Lee Farmer, 46, pictured on one his adventures, is a victim of Lyme disease, which can lead to crippling illness and even death
An action man who has climbed Mount Everest and braved some of the world’s most venomous jungle snakes and tarantula spiders has been floored by a ‘killer’ bug the size of a sesame seed a short walk from his country home.
The summer’s heatwave is feared to have sparked a plague of disease-carrying ticks which lurk in the undergrowth and bite into the skin of humans walking past.
Lee Farmer, 46, from Hampshire, is one of the latest victims of Lyme disease, which the tiny insects carry and can lead to crippling illness and even death.
Former England rugby international Matt Dawson needed heart surgery after he was bitten by a tick in a London park in 2015 and Lyme disease spread through his body.
Mountaineer Mr Farmer, of Woolton Hill, told today how, just like Dawson, he became ‘weak as kitten’ for weeks after he contracted the disease recently.
Mr Farmer, a professional outdoor instructor, is still recovering after he was bitten by a tick while walking on the North Wessex Downs near his home in June.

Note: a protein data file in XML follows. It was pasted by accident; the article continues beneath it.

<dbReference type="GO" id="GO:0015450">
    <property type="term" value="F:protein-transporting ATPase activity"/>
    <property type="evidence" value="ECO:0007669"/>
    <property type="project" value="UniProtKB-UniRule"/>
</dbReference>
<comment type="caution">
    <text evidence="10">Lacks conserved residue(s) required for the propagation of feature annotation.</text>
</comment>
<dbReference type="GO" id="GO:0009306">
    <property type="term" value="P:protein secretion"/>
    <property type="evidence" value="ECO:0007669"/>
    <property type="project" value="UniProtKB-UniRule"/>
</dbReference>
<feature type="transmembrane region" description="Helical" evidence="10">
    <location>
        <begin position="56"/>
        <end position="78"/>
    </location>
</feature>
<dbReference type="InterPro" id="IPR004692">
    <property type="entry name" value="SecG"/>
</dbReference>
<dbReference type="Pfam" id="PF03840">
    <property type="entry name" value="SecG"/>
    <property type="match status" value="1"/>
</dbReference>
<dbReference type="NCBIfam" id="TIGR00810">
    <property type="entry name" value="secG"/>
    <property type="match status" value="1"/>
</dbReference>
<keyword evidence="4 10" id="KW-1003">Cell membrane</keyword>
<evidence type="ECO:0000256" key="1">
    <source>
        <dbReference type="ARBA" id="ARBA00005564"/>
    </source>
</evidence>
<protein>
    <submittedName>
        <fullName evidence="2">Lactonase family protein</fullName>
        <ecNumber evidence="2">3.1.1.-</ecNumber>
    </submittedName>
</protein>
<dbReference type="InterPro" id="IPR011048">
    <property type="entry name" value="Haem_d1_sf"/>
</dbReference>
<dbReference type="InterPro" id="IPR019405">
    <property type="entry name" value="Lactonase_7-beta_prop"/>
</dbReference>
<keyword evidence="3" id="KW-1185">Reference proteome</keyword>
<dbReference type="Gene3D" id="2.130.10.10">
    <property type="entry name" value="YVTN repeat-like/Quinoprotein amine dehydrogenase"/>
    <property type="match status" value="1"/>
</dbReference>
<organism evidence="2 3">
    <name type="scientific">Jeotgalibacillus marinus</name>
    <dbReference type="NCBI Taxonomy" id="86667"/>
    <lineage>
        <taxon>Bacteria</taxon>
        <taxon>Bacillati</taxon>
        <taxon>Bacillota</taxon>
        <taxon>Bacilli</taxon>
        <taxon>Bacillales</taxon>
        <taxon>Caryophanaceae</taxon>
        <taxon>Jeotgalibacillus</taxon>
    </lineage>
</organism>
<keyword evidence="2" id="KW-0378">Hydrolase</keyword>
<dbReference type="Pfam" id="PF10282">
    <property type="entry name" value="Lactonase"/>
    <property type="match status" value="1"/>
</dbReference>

The insects thrive in hot, dry weather so this summer has been ideal – and health experts are warning parents not to let children play near patches of bracken, one of the bug’s favourite hidey-holes.
Ticks also attach themselves to sheep and deer, and are liable to turn up anywhere in the countryside if conditions are right.
When they bite into human skin they leave a tell-tale rash which is shaped like a small bullseye and it rapidly spreads the potentially deadly bacteria through the body.
Mr Farmer said: ‘It’s ironic that I’ve gone from feeling strong as an ox in May and was leading a team of mountaineers to the summit of Island Peak in the Nepalese Himalayas, then, by the end of June, as weak as a kitten after being bitten by a tick on my thigh.
‘Now, I’m slowly on the road to recovery thanks to my GP being aware of the disease and the prompt appropriate treatment given to me.
‘I had the classic bullseye rash that kept growing for about two weeks and it didn’t stop spreading until it reached about 14 inches on my lower torso and thigh.
‘I didn’t realise it was infected until my kidneys and muscles starting really hurting and I was feeling ill generally.
‘That was the prompt to go to the local GP surgery, where I was immediately diagnosed with Lyme disease and put on a long course of high-strength antibiotics.’
He said ticks will flourish in the heatwave and he’s urging people to look out for them.
Typical symptoms of Lyme disease are the fast-spreading bullseye rash, headaches, a stiff neck, extreme fatigue, muscle and joint pain and super-sensitivity to light and sound.